Property Inspection is a noninvasive, visual inspection of a building in evaluating buildings and their components. The inspection is designed to provide you with all the information of the property and the primary purpose of an inspection is to evaluate the overall condition of a rental property; specifically, to check if everything is in good working order and reasonable state, both the interior and exterior.

This article will be looking at 3 major inspections necessary to be carried out on a property;

  1. Inventory (Pre-Occupation Inspection)
  2. Routine Inspection
  3. Pre-Vacation Inspection.

For the sake of this edition, we shall be looking at Inventory (Pre-Occupation Inspection), while the other two will be discussed in our subsequent articles.


As the name implies, “Inventory” a complete list of items. To move further for the purpose of our discussion an inventory helps to give a list of items while it also details the conditions of the items. The inventory is an in-depth report on the rental property and its contents. Inventories are created for all types of rental property, from furnished and part-furnished through to unfurnished accommodation, and they list the furniture, fixtures, and fittings in every room, along with a description of their condition. 

Inventories are a significant part of tenancy. They hold the key to the tenant getting his/her full deposit back or only some of it when he/she move out, and they can help to prevent disputes with the landlord or letting agent. From the above statement, it can be clearly deduced that an Inventory is usually taken at the beginning of a tenancy, just before the tenant moves into the new apartment for a clear understanding of the building components between the tenant and the landlord or his representative.

Why is an inventory important?

The inventory is important because it’s an account of what everything looked like before the tenant moved in which would have been signed also by both parties.

If everything is detailed for the tenant and Landlord to see, there is a low chance of dispute with the landlord about the condition of the property and the tenant is more likely to get his/her full deposit back. To quickly chip in, the inventory is what creates the need for refundable/caution deposit.

Who should conduct the Inventory?

As earlier said, it should be a joint inspection between the new tenant and the landlord or his representative. The report generated with the date of inspection therefore should be signed between both parties for reference.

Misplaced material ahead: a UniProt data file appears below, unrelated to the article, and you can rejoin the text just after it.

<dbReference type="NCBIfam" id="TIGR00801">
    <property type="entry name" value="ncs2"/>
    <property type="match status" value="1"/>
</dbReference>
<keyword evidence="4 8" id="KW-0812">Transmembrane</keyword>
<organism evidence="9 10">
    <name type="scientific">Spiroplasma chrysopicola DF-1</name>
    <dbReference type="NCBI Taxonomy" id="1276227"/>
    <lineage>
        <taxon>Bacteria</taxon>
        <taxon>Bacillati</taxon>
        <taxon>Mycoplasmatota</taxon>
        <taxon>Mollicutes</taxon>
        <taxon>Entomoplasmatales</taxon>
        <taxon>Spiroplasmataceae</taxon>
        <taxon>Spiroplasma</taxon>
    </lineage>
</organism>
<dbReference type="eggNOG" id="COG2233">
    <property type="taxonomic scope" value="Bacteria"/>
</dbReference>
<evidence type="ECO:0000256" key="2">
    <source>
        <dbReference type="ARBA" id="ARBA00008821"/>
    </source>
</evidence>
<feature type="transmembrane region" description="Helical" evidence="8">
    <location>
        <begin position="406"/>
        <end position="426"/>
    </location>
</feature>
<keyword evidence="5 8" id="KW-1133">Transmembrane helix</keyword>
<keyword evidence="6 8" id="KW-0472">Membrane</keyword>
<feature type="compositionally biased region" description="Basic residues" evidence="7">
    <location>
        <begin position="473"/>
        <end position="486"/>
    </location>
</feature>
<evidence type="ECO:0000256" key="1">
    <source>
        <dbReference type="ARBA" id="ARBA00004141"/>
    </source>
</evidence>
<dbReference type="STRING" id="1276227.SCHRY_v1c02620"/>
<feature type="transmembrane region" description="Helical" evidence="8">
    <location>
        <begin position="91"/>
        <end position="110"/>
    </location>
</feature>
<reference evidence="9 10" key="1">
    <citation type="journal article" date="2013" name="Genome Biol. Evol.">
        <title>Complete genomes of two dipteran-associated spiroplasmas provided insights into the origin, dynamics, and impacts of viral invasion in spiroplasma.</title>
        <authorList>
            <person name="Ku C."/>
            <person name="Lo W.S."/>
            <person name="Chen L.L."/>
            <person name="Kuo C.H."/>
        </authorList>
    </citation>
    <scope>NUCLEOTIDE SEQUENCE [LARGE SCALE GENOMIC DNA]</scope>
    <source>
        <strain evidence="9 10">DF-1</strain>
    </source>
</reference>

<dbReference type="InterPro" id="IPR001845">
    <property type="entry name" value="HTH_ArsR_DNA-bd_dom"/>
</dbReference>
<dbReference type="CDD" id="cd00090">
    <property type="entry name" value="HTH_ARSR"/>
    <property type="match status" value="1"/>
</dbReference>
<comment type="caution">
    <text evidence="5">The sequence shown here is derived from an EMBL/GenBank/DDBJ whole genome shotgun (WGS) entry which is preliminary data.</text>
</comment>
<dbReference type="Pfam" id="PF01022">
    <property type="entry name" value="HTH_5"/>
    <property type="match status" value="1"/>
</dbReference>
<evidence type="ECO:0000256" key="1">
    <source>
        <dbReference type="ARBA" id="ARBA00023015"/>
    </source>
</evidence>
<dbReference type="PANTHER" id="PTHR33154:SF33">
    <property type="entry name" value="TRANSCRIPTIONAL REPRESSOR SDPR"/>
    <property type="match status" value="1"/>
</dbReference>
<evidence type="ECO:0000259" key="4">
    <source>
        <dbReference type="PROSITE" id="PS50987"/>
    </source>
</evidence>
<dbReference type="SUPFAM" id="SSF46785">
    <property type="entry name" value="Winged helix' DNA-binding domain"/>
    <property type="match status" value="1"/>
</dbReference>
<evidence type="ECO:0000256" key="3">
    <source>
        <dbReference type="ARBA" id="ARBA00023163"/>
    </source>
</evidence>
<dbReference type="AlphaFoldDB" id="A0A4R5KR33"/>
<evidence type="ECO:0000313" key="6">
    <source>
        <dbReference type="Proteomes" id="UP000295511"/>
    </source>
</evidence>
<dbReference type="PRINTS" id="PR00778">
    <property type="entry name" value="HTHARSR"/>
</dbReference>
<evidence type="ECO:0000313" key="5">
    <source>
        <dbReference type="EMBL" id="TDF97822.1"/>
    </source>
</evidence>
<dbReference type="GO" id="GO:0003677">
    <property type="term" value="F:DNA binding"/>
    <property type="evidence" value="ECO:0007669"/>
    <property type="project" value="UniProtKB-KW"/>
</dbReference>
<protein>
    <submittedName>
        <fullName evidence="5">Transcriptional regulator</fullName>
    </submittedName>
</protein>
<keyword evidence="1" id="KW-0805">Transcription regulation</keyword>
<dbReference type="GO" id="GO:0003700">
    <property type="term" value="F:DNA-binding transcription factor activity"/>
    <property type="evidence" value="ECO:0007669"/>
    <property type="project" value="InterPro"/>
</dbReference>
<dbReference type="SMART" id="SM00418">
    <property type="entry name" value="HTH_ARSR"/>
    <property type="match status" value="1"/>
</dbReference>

What to look for

The inventory sheet might already have a structure to it for you to follow, but if you’re unsure about where to begin when double-checking the information listed, here is a brief overview of some of the things to look out for as you move from room to room:

  • Walls and floors, including stains, scuffs, dents, holes.
  • The reliability of the walls, floors, and ceilings. Are there any broken floorboards or holes in the ceiling?
  • Curtains and carpets: are there any stains, holes, or marks?
  • Mould and mildew marks: If you see any stains or tide marks indicating mould being wiped away, you can query whether the property has a mould and damp issue and request that your landlord addresses this.
  • Windows and doors: Are there any chips? Is there damage to the sealant? Can you see any rot or mould?
  • For furnished properties, what condition is the furniture in? Note things like rips in the fabric of the sofa and scratches on the coffee table.
  • Cupboards, doors, and wardrobes: check for warped, sticking doors and broken hinges.
  • What do the electrical and gas appliances look like? Are they regularly tested? Are the sockets, ok? 
  • Run the taps to check for pressure, as well as the quality of the water.
  • Are there any cracks in the sink or chips in the tiles?
  • Head outside and check the roof and gutters. Any missing slates or roof tiles? Do the gutters need cleaning?
  • What do the external walls look like? Any cracks? 

This is just a starting point for your own inventory checks, and you may find that this process takes some time. You don’t know the property that well yet and even the smallest flats take time to thoroughly check through, but it’s worth it in the long run.

Should you spot anything that you think might need repairing soon, this is your chance to bring it up with your landlord.

In our next edition, we shall look into ROUTINE INSPECTIONS AND PRE-VACATION INSPECTIONS.

Written by

Oluwafemi Olowoyeye

Olabisi Ojekunle, ANIVS.